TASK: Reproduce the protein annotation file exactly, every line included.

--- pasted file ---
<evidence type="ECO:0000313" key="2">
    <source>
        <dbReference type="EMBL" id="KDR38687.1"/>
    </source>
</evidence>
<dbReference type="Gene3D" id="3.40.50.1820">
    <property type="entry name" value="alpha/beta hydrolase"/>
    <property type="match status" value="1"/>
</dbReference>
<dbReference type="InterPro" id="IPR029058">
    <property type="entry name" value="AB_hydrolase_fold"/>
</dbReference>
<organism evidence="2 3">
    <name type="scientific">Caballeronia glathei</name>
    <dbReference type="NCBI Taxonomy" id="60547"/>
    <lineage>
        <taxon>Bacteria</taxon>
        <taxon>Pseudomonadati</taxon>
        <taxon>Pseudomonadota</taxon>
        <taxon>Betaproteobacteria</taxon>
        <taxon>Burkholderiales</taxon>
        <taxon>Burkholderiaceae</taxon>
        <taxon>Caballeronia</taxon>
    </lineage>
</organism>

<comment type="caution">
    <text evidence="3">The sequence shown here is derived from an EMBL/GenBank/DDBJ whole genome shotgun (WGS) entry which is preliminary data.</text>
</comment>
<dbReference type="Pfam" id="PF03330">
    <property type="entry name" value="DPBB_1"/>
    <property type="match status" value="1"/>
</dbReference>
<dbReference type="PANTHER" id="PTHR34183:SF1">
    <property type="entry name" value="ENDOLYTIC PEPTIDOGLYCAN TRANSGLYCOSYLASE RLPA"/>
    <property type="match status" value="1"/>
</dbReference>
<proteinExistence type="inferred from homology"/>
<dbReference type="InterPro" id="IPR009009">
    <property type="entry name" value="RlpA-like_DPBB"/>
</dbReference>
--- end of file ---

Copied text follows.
<evidence type="ECO:0000313" key="2">
    <source>
        <dbReference type="EMBL" id="KDR38687.1"/>
    </source>
</evidence>
<dbReference type="Gene3D" id="3.40.50.1820">
    <property type="entry name" value="alpha/beta hydrolase"/>
    <property type="match status" value="1"/>
</dbReference>
<dbReference type="InterPro" id="IPR029058">
    <property type="entry name" value="AB_hydrolase_fold"/>
</dbReference>
<organism evidence="2 3">
    <name type="scientific">Caballeronia glathei</name>
    <dbReference type="NCBI Taxonomy" id="60547"/>
    <lineage>
        <taxon>Bacteria</taxon>
        <taxon>Pseudomonadati</taxon>
        <taxon>Pseudomonadota</taxon>
        <taxon>Betaproteobacteria</taxon>
        <taxon>Burkholderiales</taxon>
        <taxon>Burkholderiaceae</taxon>
        <taxon>Caballeronia</taxon>
    </lineage>
</organism>

<comment type="caution">
    <text evidence="3">The sequence shown here is derived from an EMBL/GenBank/DDBJ whole genome shotgun (WGS) entry which is preliminary data.</text>
</comment>
<dbReference type="Pfam" id="PF03330">
    <property type="entry name" value="DPBB_1"/>
    <property type="match status" value="1"/>
</dbReference>
<dbReference type="PANTHER" id="PTHR34183:SF1">
    <property type="entry name" value="ENDOLYTIC PEPTIDOGLYCAN TRANSGLYCOSYLASE RLPA"/>
    <property type="match status" value="1"/>
</dbReference>
<proteinExistence type="inferred from homology"/>
<dbReference type="InterPro" id="IPR009009">
    <property type="entry name" value="RlpA-like_DPBB"/>
</dbReference>